By Kieran Findlater, Shannon Hagerman, Robert Kozak, Veronika Gukova
Climate change is increasing average temperatures, changing rainfall patterns and making extreme weather events like floods and droughts more common. As temperatures rise, the distributions of some tree species will shift northward and upward in elevation, but many species are not able to move fast enough to keep pace. Scientists have therefore recommended changing how we manage forests to ensure that trees planted after commercial harvest or wildfire are well suited to the climates where they will do most of their growing in the decades to come. The proposed technique, called genomics-based assisted migration (AM), matches the genetic information of individual trees to future conditions predicted by global climate models. This is an adaptation to climate change that would help maintain forest health and productivity, but such adaptations can also have unexpected and unwanted side effects, especially in complex ecosystems like forests. Scientists refer to this adaptation-gone-wrong as ‘maladaptation’, but tend only to consider effects directly related to climate change.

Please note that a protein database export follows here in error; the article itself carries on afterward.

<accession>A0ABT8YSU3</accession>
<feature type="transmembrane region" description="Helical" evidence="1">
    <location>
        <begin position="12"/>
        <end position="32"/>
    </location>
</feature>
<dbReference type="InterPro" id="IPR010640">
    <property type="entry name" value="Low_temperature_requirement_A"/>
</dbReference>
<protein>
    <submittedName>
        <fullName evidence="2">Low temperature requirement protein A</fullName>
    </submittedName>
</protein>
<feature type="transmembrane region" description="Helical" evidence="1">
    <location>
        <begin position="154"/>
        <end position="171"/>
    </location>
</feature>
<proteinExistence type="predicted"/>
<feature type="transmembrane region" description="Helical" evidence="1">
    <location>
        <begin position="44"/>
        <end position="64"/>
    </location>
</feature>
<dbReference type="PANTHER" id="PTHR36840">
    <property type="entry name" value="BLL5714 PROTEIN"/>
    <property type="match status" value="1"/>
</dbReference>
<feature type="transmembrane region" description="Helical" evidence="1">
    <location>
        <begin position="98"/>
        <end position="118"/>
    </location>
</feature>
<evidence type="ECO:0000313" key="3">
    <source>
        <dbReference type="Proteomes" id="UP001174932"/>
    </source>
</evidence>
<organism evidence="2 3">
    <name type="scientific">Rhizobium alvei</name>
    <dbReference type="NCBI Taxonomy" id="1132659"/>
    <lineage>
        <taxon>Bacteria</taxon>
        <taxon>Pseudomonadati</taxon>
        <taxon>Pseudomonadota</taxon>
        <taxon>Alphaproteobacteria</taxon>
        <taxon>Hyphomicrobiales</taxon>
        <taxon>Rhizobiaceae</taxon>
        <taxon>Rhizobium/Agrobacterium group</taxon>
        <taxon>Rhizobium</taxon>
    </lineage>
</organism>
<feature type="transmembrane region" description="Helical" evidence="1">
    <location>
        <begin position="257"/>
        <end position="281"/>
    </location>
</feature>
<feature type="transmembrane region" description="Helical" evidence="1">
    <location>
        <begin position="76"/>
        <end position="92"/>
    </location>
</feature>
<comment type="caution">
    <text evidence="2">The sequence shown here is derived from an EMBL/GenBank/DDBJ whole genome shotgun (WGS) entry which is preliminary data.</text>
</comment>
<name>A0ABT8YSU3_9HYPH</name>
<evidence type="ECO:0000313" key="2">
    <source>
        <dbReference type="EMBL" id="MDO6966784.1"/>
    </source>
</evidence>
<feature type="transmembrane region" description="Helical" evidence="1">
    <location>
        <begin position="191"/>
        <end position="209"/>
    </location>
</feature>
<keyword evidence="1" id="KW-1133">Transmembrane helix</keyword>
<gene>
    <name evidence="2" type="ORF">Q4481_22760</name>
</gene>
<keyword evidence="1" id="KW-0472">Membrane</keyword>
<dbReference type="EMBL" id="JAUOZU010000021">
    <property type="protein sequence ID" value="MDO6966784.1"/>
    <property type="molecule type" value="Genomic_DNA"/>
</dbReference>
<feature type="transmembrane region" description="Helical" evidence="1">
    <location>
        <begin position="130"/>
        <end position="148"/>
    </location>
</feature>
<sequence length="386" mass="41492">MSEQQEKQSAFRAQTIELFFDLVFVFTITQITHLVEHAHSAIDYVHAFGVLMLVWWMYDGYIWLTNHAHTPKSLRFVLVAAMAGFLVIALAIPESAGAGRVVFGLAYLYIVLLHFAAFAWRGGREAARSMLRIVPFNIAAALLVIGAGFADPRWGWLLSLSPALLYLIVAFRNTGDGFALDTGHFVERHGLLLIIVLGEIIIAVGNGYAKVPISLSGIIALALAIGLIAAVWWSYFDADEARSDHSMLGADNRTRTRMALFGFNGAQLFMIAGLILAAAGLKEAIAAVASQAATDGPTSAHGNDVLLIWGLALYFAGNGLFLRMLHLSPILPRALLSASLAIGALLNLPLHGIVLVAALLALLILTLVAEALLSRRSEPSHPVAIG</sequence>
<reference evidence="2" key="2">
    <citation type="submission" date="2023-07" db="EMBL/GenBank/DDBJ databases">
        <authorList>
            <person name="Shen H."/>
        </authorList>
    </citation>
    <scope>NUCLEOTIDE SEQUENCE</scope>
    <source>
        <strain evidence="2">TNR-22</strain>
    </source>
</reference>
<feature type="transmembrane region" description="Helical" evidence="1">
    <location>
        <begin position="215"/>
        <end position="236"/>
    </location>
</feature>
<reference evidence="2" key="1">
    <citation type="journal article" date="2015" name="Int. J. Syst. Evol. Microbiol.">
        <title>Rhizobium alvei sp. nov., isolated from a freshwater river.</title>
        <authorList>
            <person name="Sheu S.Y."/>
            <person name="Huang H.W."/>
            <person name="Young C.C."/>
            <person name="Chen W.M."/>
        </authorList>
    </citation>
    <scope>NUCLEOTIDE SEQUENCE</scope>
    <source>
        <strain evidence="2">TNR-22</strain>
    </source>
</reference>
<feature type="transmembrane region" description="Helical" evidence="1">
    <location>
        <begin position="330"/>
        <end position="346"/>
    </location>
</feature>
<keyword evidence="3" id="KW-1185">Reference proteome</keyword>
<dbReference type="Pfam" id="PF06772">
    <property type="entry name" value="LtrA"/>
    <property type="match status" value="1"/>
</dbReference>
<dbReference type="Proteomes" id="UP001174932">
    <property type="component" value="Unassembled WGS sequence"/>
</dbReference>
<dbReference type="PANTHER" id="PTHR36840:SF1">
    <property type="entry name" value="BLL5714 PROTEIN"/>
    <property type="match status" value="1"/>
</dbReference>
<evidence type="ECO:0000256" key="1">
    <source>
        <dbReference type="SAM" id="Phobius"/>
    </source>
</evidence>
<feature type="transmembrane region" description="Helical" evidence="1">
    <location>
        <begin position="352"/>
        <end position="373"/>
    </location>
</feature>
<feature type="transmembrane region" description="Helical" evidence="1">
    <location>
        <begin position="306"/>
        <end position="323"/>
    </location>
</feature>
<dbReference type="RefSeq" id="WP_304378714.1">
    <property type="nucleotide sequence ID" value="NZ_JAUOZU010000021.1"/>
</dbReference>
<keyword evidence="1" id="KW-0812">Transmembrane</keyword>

In this paper, we argue that this narrow understanding of maladaptation is harmful because it may overlook the more fundamental reasons that we adapt to climate change: to protect our food supplies, water sources, jobs, homes, wildlife and many other things we value that are threatened by rising heat, storms, wildfires and a range of other impacts. Genomics-based AM could, for instance, encourage overreliance on a small set of commercially-valuable tree species because scientists have only developed the expensive and necessary models for those trees; in turn, this could reduce the diversity of our forests and threaten the birds, animals and other organisms that currently depend on other tree species. We suggest that maladaptation should be defined more broadly: adaptations that threaten those fundamental values. Only by seeing the bigger picture can we avoid creating new problems as we seek to repair the damage caused by climate change.